This is a sharp increase on the initial death toll, partly a result of the vessel carrying many more passengers than the official capacity of 80.
The boat was taking Congolese refugees in Uganda back to their home country.
Boat accidents are common in both countries because of poor safety standards and overloading.
Congolese authorities have declared three days of national mourning for the victims of last Saturday's disaster - among whom were many children.
On Tuesday they made up more than half of the then death toll of 107. About 300 people are now thought to have been aboard.
"It is with deep sorrow that we confirm to the nation the death of 251 of our compatriots who had boarded the boat from the Ugandan side of Lake Albert," said Congolese government spokesman Lambert Mende Omalanga, adding that "we have managed to have something like 50 people who have escaped."
Congolese authorities are helping to support survivors, while arranging funerals for the dead, he said.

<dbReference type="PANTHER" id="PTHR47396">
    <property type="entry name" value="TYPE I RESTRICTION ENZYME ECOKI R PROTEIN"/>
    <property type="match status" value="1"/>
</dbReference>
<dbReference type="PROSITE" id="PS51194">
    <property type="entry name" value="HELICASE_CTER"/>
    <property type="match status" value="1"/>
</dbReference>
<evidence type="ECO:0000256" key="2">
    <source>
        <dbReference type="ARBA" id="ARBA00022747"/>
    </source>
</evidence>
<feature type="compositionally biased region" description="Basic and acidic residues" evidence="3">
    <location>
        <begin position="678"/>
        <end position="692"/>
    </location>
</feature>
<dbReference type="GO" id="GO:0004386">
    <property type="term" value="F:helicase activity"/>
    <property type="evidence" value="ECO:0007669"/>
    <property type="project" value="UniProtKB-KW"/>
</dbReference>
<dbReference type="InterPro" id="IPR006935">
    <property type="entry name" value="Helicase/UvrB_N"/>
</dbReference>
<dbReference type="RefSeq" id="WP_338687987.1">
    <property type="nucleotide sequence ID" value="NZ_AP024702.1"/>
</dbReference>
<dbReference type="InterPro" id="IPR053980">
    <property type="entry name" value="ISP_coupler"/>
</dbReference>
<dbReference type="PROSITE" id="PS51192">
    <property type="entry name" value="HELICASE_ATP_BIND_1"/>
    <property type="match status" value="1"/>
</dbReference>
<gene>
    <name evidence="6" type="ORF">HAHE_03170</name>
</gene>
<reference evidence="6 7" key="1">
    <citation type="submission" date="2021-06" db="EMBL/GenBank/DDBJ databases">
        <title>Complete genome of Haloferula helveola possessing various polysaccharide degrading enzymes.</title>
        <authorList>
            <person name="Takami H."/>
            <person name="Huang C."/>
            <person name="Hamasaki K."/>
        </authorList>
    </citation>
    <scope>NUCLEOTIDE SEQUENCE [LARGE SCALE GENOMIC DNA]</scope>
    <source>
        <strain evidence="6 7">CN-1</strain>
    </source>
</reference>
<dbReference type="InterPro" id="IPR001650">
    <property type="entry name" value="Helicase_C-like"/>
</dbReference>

Saturday's disaster happened just days after DR Congo launched a campaign to enforce the wearing of life jackets on all boats on its many waterways.
It is common for boats in both countries to have too few, if any, life jackets on board.
On Monday, the UN high commissioner for refugees Antonio Guterres said he was deeply shocked by the disaster.
"My thoughts are with those who have lost dear ones, and the survivors,"he said in a statement.
"I am grateful to the government and other actors who have mounted a rescue-and-recovery operation and are assisting the survivors.''
The boat was one of two which left on Saturday from Uganda's Hoima district on the eastern side of the lake, which lies on the border with DR Congo.
The boats were carrying refugees who had been living at a camp in Uganda, and had decided to return to eastern DR Congo of their own accord, the UNHCR said.